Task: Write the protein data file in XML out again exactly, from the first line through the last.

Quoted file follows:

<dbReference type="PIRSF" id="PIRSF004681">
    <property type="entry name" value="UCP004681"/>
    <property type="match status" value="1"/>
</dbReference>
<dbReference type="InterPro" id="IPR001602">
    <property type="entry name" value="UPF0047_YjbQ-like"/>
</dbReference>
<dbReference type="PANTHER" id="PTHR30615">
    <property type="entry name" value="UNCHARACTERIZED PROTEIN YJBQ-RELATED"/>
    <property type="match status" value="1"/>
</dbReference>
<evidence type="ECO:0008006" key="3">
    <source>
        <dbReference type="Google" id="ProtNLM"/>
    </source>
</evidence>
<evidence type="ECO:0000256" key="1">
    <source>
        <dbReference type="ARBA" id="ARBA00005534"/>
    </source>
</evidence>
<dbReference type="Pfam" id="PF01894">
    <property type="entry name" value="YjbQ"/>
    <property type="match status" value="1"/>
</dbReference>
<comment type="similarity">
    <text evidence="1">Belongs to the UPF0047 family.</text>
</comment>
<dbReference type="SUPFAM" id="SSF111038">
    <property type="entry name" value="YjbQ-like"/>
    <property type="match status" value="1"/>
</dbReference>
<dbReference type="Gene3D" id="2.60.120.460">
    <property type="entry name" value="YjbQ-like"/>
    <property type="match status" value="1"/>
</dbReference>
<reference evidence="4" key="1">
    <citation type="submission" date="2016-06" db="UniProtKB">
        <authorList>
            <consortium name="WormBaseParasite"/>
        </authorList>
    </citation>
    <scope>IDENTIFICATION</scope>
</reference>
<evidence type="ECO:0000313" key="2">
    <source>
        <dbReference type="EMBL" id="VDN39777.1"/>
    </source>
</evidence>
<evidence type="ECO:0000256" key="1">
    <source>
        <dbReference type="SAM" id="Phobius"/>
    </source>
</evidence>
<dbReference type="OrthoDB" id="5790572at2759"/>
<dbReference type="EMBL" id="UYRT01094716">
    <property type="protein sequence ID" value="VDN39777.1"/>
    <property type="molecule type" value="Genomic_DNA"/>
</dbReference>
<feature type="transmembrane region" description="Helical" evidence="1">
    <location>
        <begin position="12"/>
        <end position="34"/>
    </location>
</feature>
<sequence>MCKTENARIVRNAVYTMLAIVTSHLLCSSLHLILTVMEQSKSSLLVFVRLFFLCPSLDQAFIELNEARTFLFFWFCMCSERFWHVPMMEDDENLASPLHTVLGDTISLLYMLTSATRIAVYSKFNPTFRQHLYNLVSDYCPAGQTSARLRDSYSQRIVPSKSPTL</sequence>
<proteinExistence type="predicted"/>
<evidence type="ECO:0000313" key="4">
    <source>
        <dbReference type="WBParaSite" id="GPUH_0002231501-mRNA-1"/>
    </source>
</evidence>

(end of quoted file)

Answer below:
<dbReference type="PIRSF" id="PIRSF004681">
    <property type="entry name" value="UCP004681"/>
    <property type="match status" value="1"/>
</dbReference>
<dbReference type="InterPro" id="IPR001602">
    <property type="entry name" value="UPF0047_YjbQ-like"/>
</dbReference>
<dbReference type="PANTHER" id="PTHR30615">
    <property type="entry name" value="UNCHARACTERIZED PROTEIN YJBQ-RELATED"/>
    <property type="match status" value="1"/>
</dbReference>
<evidence type="ECO:0008006" key="3">
    <source>
        <dbReference type="Google" id="ProtNLM"/>
    </source>
</evidence>
<evidence type="ECO:0000256" key="1">
    <source>
        <dbReference type="ARBA" id="ARBA00005534"/>
    </source>
</evidence>
<dbReference type="Pfam" id="PF01894">
    <property type="entry name" value="YjbQ"/>
    <property type="match status" value="1"/>
</dbReference>
<comment type="similarity">
    <text evidence="1">Belongs to the UPF0047 family.</text>
</comment>
<dbReference type="SUPFAM" id="SSF111038">
    <property type="entry name" value="YjbQ-like"/>
    <property type="match status" value="1"/>
</dbReference>
<dbReference type="Gene3D" id="2.60.120.460">
    <property type="entry name" value="YjbQ-like"/>
    <property type="match status" value="1"/>
</dbReference>
<reference evidence="4" key="1">
    <citation type="submission" date="2016-06" db="UniProtKB">
        <authorList>
            <consortium name="WormBaseParasite"/>
        </authorList>
    </citation>
    <scope>IDENTIFICATION</scope>
</reference>
<evidence type="ECO:0000313" key="2">
    <source>
        <dbReference type="EMBL" id="VDN39777.1"/>
    </source>
</evidence>
<evidence type="ECO:0000256" key="1">
    <source>
        <dbReference type="SAM" id="Phobius"/>
    </source>
</evidence>
<dbReference type="OrthoDB" id="5790572at2759"/>
<dbReference type="EMBL" id="UYRT01094716">
    <property type="protein sequence ID" value="VDN39777.1"/>
    <property type="molecule type" value="Genomic_DNA"/>
</dbReference>
<feature type="transmembrane region" description="Helical" evidence="1">
    <location>
        <begin position="12"/>
        <end position="34"/>
    </location>
</feature>
<sequence>MCKTENARIVRNAVYTMLAIVTSHLLCSSLHLILTVMEQSKSSLLVFVRLFFLCPSLDQAFIELNEARTFLFFWFCMCSERFWHVPMMEDDENLASPLHTVLGDTISLLYMLTSATRIAVYSKFNPTFRQHLYNLVSDYCPAGQTSARLRDSYSQRIVPSKSPTL</sequence>
<proteinExistence type="predicted"/>
<evidence type="ECO:0000313" key="4">
    <source>
        <dbReference type="WBParaSite" id="GPUH_0002231501-mRNA-1"/>
    </source>
</evidence>